I’m always impressed when a major company goes out of their way to publish something environmentally useful. Infineon, a leading semiconductor company, has a great 15-page whitepaper on saving energy. The paper focuses mostly on inefficiencies in energy production and transmission and emphasizes the need for innovation as much as conservation. [download whitepaper]
A UN-brokered partnership system called “Growing Sustainable Business” between major corporations and other groups, is starting to see a real payoff passed on to the poor in various developing nations. The basic idea is that companies operate at a lower rate of return in order to give new markets a chance to develop. In the long term, viable business on a local level is fostered. (FT Story reproduced here)
Citing economic common sense, the town of Wayne, NJ has embarked on an ambitious plan to achieve a higher degree of energy independance. The plan suggests everything from small wind turbines on street lights to using heat from a cogeneration plant to offset natural gas use at municipal buildings. The net result – less taxpayer money going up in smoke. (via treehugger)
The United States has a long tradition of sheltering those in need of political asylum; especially when such individuals possess coveted skills. Will we mirror such generosity if and when it comes time to harbor those displaced by a changing climate?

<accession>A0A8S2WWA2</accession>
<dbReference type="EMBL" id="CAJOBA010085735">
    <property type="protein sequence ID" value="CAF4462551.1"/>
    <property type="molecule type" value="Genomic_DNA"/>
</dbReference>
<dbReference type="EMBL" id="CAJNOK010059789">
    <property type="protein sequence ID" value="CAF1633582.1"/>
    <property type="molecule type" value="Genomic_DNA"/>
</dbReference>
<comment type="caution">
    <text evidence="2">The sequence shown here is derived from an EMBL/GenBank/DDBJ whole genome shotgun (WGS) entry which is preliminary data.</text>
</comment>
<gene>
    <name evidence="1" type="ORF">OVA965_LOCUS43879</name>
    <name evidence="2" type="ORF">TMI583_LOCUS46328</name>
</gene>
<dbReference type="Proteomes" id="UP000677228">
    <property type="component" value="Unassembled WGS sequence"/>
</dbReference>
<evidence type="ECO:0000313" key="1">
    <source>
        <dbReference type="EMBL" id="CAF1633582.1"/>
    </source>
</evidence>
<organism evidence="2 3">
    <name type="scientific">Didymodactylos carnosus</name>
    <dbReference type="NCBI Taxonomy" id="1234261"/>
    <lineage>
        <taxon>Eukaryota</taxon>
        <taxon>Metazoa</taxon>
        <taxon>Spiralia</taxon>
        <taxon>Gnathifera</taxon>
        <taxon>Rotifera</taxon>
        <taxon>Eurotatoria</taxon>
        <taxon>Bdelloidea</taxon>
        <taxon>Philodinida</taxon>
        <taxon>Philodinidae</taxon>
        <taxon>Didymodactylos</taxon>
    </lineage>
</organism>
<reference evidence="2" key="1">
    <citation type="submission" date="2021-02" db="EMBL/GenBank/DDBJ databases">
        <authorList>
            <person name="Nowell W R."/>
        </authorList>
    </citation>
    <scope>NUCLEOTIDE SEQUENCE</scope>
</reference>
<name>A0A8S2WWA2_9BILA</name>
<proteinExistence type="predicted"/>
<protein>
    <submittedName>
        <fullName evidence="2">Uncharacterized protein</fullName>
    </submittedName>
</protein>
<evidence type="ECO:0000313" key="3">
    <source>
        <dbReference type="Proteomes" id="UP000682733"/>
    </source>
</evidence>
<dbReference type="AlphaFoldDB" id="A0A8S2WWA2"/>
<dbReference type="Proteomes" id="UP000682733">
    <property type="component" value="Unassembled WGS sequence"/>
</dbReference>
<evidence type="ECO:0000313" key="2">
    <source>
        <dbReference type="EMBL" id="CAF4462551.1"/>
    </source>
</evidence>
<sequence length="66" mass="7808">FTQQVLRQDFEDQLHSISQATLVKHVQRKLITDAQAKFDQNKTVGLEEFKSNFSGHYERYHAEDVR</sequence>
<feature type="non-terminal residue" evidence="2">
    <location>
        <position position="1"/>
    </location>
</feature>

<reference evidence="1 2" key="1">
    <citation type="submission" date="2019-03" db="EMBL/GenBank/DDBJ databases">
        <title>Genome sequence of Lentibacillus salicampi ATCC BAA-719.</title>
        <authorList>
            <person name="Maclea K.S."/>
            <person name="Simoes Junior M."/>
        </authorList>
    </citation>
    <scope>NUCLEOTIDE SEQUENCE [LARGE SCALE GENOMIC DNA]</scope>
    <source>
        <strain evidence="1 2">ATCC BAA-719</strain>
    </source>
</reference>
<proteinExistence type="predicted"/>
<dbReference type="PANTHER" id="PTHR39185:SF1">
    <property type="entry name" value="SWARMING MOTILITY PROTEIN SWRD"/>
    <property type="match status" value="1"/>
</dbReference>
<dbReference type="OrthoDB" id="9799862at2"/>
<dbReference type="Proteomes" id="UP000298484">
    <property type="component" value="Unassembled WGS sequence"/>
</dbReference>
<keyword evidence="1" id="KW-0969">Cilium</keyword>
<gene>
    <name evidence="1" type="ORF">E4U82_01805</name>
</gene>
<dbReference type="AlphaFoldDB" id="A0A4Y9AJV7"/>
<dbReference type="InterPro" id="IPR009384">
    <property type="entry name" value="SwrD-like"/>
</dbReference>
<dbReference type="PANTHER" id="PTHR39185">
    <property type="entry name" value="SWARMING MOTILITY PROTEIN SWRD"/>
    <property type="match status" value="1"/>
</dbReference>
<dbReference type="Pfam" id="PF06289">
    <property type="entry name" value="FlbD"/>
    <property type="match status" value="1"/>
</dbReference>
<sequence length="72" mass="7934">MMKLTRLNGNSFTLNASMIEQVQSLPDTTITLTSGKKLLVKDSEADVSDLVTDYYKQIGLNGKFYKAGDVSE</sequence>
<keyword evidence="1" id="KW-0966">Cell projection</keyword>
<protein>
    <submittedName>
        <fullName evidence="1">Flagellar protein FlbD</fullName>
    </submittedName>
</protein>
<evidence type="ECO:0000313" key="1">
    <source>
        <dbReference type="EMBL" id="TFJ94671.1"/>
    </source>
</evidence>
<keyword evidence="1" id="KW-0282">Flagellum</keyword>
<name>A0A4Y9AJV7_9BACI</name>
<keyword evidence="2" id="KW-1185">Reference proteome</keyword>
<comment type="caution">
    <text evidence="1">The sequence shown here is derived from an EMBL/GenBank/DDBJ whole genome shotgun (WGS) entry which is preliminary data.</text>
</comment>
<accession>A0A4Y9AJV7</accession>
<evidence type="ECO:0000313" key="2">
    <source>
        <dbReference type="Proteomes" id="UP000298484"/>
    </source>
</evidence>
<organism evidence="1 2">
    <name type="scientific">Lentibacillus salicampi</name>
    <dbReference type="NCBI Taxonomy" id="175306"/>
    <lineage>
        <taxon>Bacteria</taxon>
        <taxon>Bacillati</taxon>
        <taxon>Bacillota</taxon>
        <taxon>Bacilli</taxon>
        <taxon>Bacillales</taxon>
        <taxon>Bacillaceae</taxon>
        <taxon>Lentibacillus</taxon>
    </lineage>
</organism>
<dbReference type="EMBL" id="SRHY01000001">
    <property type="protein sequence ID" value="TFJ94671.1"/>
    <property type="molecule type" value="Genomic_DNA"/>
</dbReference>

In the most recent edition of Nature, Byravan and Rajan ascertain it is the duty of those nations most responsible for climate change to house a proportionate number of refugess. With the U.S. pumping out 25% of all greenhouse emissions, and projections of the displaced running as high as 200 million by 2080, thats a lot of homes. (more on Worldchanging)
Often times, banks are fearful of extending loans to home builders whose designs are “out of the ordinary.” Green building is often deemed a part of this category. Yet times are changing…..The UK’s Ecology Building Society is offering home loans for those looking to redesign their homes along sustainable principles. (Via Treehugger)
In return for voluntarily reducing waste beyond government-mandated levels, 3M has earned a nice bonus: Less regulation from the state of Wisconsin. It’s part of an experiment called the “environmental cooperative agreement”. The idea is that companies commit to various levels of emissions reduction and other environmental initiatives, and the state promises to be flexible and fast when approving company plans. (fine print here)
There are many concerned environmentalists who feel it was wise for the U.S. to reject the Kyoto Protocol. Their reasoning is that, given its rapid rise in GDP since 1990, the U.S. would be unfairly impacted. The protocol mandates each member state lower their CO2 emissions to 1990 levels. Traditionally, increased pollution accompanies an expanding economy. It is such “capitalist environmentalist” sentiment that is the driving force behind the creation of TerraPass, a company which employs Kyoto-like methods to cutting carbon emissions. The difference: TerraPass offsets carbon emissions on an individual level, not a federally mandated one.
The Chicago Board of Trade, in collaboration with the ethanol industry, has developed a corn-based Ethanol futures contract, further indicating America is eager to lessen its fossil-fuel dependance.